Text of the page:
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Performer Notes
  • The prevalent dubstep sound may still be in its infancy, but it's already produced more essential albums than the 2-step garage scene it originated from, with 2011 U.K. Top Ten efforts from Magnetic Man, Katy B and James Blake joining underground classics from Burial and Skream in the genre's increasingly impressive portfolio. London-based enigma Aaron Jerome, aka the tribal mask-wearing producer/DJ SBTRKT (pronounced subtract), is the latest act to make the leap from FWD club staple to serious album artist with his self-titled debut, whose blend of warbling basslines and syncopated rhythms -- with influences from the world of R&B, Chicago house, old-school garage, and synth pop -- has provided what is, perhaps, dubstep's most genre-straddling effort to date. Signed to the XX's former label, Young Turks, and previously a remixer for the likes of M.I.A., the man of mystery may have some pretty indie credentials, but he's not afraid to embrace his more commercial side, particularly on two of the three female-fronted tracks, "Wildfire," which sees Little Dragon's Yukimi Nagano playfully purr over a backdrop of Radio 1-friendly squelchy synths and languid beats, and the unashamedly retro "Pharaohs," whose chopped up acid-house riffs perfectly complement emerging vocalist Roses Gabor's breathless tones. But it's in his more nocturnal offerings that the album is more in keeping with his maverick persona, as he effortlessly glides from twinkling electro to soulful skittering garage and back again on the angelic melodies of "Sanctuary." He soundtracks the end of the night with the woozy synths and spacious rhythms of "Trails of the Past," and reveals a refreshing vulnerability on the Chinese temple blocks, glockenspiels, and ambient electronica of "Hold On," all of which are lavished with the plaintive, honey-layered vocals of Sampha. With such a sense of invention, a few hit-and-miss affairs, such as the self-indulgent knob-twiddling of "Ready Set Loop" and the early noughties Craig David remix feel of "Never Never," are inevitable, but they're the only misfires on a record brimming with energy, vibrancy, and soul. SBTRKT's downtempo, mellow nature means it's a dance album that's unlikely to ever be played in a club, but showing James Blake that sparse, minimal dubstep and well-crafted pop melodies aren't mutually exclusive, it's a daring debut which lives up to the masked man's "next big thing" label. ~ Jon O'Brien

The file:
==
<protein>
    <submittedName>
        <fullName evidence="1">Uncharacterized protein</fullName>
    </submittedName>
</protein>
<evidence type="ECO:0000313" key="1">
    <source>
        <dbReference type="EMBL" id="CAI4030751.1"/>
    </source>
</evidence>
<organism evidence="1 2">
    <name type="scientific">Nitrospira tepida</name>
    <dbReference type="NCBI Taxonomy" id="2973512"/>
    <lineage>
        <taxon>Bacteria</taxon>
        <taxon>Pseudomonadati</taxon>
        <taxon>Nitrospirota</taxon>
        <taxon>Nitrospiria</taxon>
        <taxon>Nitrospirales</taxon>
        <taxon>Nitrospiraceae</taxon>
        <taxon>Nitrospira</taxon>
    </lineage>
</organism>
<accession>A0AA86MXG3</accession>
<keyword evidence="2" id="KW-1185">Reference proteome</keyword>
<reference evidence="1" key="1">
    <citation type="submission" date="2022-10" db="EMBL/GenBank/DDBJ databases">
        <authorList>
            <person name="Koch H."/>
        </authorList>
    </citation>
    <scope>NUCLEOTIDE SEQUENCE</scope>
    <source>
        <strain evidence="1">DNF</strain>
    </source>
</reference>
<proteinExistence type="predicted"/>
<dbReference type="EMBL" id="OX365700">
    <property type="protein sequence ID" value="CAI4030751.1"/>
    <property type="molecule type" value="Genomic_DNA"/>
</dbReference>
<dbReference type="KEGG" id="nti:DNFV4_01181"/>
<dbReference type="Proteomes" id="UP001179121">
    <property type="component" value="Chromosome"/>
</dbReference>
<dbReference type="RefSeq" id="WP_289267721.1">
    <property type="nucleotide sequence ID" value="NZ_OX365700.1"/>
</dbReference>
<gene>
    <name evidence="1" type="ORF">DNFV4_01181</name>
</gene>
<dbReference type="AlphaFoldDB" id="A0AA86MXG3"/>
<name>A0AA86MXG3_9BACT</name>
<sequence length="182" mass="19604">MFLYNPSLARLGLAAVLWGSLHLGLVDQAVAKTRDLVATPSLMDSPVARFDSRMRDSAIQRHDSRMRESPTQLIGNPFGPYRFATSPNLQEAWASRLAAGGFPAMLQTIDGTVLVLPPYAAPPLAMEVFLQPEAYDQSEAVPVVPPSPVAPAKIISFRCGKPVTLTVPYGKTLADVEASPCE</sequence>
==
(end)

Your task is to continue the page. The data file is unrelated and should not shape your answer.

Professional Reviews
Rolling Stone (p.74) - 3.5 stars out of 5 -- "The vocal-driven songs have an irresistible R&B-once-removed hookiness..."

Spin (p.77) - "[I]t's effortlessly absorbing, with lithe rhythms, bubbling synthesizers, and buoyant vocals conveying Magnetic man-sized hooks with the intimacy of James Blake..."

Spin (p.46) - Ranked #18 in Spin's 'The Top 40 Albums Of 2011' -- "[H]is fusion of underground bass and instinctual dance pop hit just as hard as any wobbling bass drop."

Q (Magazine) (p.123) - 4 stars out of 5 -- "[A]s lean and free of clutter as his syncopated moniker, clearing space for guest vocalists to sew in hooks and emotion."

Pitchfork (Website) - "The record pits some emotive and occasionally downcast singing against arrangements that throb nicely, and there's a good sense of balance and variety throughout."

Clash (magazine) - "Over the tracks SBTRKT easily displays a pedigree and sensitivity that should set this dance album apart from its numerous gaggling peers."

Uncut (magazine) (p.98) - 4 stars out of 5 -- "This album essentially serves as a showcase for rising Brit soul singers Sampha and Jessie Ware, who add just the right quantities of sugar and grit."
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